Thanksgiving Dinner

For our Thanksgiving meal I went traditional and roasted a turkey.  I purchased a fresh bird that was vegetarian grain fed and medication free.  A bit of a step up from your regular frozen bird but without the price sticker shock of a free range organic turkey. It turned out perfect.  I do not stuff my turkey other than with some aromatics, and I roast at 325 degrees starting with the breast side down.  For the last hour or so, turn the bird over so it is breast side up and finish roasting. I do this for two reasons.  First, I really find that it makes for juicier breast meat and the second bonus is that the skin on the back side of the bird gets a chance to become golden and crispy.  With a small bird such as the one I had (just under 10 lbs) turning it is an easy task to accomplish.

To prep for the oven add a few sprigs of thyme, a rosemary branch and a couple of lemon wedges inside after seasoning with pepper and salt.  Make sure outside of bird is completely dry then rub slightly softened butter into the skin, season with salt and pepper.

For years now I have not cooked the stuffing or dressing if you prefer, inside the bird.  I don’t care for the increased cooking time required as it can make the turkey dry out and I like that when doing them separately in a baking dishes you can prep well ahead of time and then finish in a hot oven while the turkey is resting, gravy is being made etc.

For the stuffing this year I used two kinds of bread.  I had wanted to use Challah or Biroche but was unable to find either.  What I ended up using was an egg and buttermilk bread for most of it and added some rustic cranberry almost sourdough like loaf for additional texture.  May seem like an odd mixture but the results were really good.  This was added to the butter sautéed onions, celery and mushrooms seasoned generously with fresh sage, thyme and a touch of rosemary and salt and pepper to taste.  Good quality chicken stock for moisture and flavor.  It’s important to have the right ratio of melted butter and stock to achieve a moist, yet not soggy stuffing that will crisp up on top.  This year I think I found just the right balance.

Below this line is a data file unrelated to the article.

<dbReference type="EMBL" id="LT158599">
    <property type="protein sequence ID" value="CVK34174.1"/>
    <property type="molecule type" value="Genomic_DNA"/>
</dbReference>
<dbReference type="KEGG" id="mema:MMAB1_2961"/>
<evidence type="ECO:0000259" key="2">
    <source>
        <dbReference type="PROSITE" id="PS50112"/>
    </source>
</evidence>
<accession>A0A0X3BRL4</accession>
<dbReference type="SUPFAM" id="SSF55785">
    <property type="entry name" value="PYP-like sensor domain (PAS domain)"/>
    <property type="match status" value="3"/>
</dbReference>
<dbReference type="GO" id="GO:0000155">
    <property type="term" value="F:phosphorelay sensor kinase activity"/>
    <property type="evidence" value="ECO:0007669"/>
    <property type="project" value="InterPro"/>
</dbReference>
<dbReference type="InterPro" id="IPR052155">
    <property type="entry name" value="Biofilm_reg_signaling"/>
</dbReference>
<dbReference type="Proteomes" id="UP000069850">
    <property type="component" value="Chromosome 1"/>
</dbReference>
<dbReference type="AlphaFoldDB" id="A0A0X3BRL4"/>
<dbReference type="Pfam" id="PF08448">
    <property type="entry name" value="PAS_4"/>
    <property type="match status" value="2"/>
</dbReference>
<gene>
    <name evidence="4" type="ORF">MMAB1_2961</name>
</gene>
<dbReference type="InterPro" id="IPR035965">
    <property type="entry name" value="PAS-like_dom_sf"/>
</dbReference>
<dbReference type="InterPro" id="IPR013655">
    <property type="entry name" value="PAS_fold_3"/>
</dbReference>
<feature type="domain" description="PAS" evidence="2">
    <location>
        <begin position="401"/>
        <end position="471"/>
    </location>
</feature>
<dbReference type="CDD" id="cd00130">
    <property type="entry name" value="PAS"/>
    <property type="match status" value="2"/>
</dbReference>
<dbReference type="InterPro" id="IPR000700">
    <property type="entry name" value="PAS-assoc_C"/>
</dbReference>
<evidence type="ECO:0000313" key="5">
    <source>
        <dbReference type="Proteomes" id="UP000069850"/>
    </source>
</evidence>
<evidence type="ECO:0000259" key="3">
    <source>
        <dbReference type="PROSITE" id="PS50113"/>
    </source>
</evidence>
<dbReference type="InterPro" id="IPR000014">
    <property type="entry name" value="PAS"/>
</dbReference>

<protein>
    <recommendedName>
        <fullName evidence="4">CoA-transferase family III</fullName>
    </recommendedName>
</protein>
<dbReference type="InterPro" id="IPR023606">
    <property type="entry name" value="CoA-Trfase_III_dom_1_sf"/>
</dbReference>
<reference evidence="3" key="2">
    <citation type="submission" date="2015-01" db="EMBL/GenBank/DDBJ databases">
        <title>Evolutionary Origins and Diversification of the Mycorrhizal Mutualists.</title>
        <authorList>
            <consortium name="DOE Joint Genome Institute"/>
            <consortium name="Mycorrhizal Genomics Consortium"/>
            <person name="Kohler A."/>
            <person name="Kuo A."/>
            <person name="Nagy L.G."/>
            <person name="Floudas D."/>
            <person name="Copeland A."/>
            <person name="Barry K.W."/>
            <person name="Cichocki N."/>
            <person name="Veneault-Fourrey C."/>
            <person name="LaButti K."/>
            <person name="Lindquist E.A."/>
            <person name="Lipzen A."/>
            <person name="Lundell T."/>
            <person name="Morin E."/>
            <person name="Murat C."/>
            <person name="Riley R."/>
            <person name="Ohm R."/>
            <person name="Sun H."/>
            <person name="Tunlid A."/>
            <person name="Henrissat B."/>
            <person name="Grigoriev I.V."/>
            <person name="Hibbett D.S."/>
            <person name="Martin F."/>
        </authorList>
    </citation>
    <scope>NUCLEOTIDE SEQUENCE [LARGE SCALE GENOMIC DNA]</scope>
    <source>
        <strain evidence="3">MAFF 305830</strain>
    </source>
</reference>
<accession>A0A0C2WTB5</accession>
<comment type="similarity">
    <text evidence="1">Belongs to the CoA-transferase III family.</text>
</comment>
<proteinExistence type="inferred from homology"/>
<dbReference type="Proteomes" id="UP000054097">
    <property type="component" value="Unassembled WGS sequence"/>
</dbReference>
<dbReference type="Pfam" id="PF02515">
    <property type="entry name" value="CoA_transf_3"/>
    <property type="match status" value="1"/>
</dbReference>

Side dishes to round out the meal were a Yukon gold and yam mash, peas and pearl onions and sliced carrots with butter and parsley.  Gravy and cranberries both homemade with great flavor to add the finishing touches to the plate.

Arthritis Kitchen Tips for Turkey Day:

  • Choose a fresh instead of a frozen turkey.  Way less lifting and dealing with on the whole.
  • Write out what you are serving and a basic time line.  Being organized saves extra steps.
  • Pace yourself – I find it saves energy to prep vegetables for example in the morning then when time to cook peeling and chopping is already done.
  • Is there anything you can prep the day before?
  • Think ahead and plan and take out all serving dishes at least the day before – saves extra lifting and carrying on cook day.
  • Make your stuffing in a baking dish instead of stuffing into the bird.  Allows you to prep in advance so you can budget your energy and is easy to serve.
  • Lifting things in and out of the oven difficult – ask for help.
  • Relax – its just dinner.

Happy Thanksgiving.

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About Arthritis Kitchen

Living Authentically - Striving for Wellness - Navigating Through Illness – Speaking from the Heart.

Posted on October 10, 2011, in Recipes / Cooking, Tips for Cooking with Arthritis, Uncategorized. Bookmark the permalink. 1 Comment.

  1. This is an awesome blog! Such great ideas for cooking and the Thanksgiving dinner looks delicious! My organization, Good Days from Chronic Disease Fund, offers financial assistance to chronic disease sufferers, including those with arthritis, that cannot afford the medication they desperately need. To find out more about our organization, or to get involved, visit our website! http://www.gooddaysfromcdf.org

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